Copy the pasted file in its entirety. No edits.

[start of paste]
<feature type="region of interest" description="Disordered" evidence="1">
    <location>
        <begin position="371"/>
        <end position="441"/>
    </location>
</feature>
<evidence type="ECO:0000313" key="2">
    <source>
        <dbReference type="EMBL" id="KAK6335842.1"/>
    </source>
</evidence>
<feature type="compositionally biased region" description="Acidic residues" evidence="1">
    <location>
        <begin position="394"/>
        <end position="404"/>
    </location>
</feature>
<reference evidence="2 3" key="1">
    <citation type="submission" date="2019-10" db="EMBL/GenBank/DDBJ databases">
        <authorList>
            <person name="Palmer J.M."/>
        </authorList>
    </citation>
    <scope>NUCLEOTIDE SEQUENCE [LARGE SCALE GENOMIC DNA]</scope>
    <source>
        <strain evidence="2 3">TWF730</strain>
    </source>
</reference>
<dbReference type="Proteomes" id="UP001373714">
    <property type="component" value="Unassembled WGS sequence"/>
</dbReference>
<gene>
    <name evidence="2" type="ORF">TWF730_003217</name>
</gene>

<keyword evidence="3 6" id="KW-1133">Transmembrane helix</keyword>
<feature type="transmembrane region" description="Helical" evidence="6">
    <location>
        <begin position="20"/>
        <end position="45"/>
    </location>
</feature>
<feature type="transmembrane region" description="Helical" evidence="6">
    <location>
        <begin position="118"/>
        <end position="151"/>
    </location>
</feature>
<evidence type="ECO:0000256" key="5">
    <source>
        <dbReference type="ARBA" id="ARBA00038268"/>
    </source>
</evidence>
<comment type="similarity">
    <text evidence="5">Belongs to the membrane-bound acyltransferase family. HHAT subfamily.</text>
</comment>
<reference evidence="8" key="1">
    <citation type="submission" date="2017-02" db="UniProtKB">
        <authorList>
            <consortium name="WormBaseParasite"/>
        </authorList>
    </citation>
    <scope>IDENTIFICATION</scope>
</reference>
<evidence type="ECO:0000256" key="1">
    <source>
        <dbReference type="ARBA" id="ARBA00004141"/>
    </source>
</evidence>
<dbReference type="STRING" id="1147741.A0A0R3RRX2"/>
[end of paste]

<feature type="region of interest" description="Disordered" evidence="1">
    <location>
        <begin position="371"/>
        <end position="441"/>
    </location>
</feature>
<evidence type="ECO:0000313" key="2">
    <source>
        <dbReference type="EMBL" id="KAK6335842.1"/>
    </source>
</evidence>
<feature type="compositionally biased region" description="Acidic residues" evidence="1">
    <location>
        <begin position="394"/>
        <end position="404"/>
    </location>
</feature>
<reference evidence="2 3" key="1">
    <citation type="submission" date="2019-10" db="EMBL/GenBank/DDBJ databases">
        <authorList>
            <person name="Palmer J.M."/>
        </authorList>
    </citation>
    <scope>NUCLEOTIDE SEQUENCE [LARGE SCALE GENOMIC DNA]</scope>
    <source>
        <strain evidence="2 3">TWF730</strain>
    </source>
</reference>
<dbReference type="Proteomes" id="UP001373714">
    <property type="component" value="Unassembled WGS sequence"/>
</dbReference>
<gene>
    <name evidence="2" type="ORF">TWF730_003217</name>
</gene>

<keyword evidence="3 6" id="KW-1133">Transmembrane helix</keyword>
<feature type="transmembrane region" description="Helical" evidence="6">
    <location>
        <begin position="20"/>
        <end position="45"/>
    </location>
</feature>
<feature type="transmembrane region" description="Helical" evidence="6">
    <location>
        <begin position="118"/>
        <end position="151"/>
    </location>
</feature>
<evidence type="ECO:0000256" key="5">
    <source>
        <dbReference type="ARBA" id="ARBA00038268"/>
    </source>
</evidence>
<comment type="similarity">
    <text evidence="5">Belongs to the membrane-bound acyltransferase family. HHAT subfamily.</text>
</comment>
<reference evidence="8" key="1">
    <citation type="submission" date="2017-02" db="UniProtKB">
        <authorList>
            <consortium name="WormBaseParasite"/>
        </authorList>
    </citation>
    <scope>IDENTIFICATION</scope>
</reference>
<evidence type="ECO:0000256" key="1">
    <source>
        <dbReference type="ARBA" id="ARBA00004141"/>
    </source>
</evidence>
<dbReference type="STRING" id="1147741.A0A0R3RRX2"/>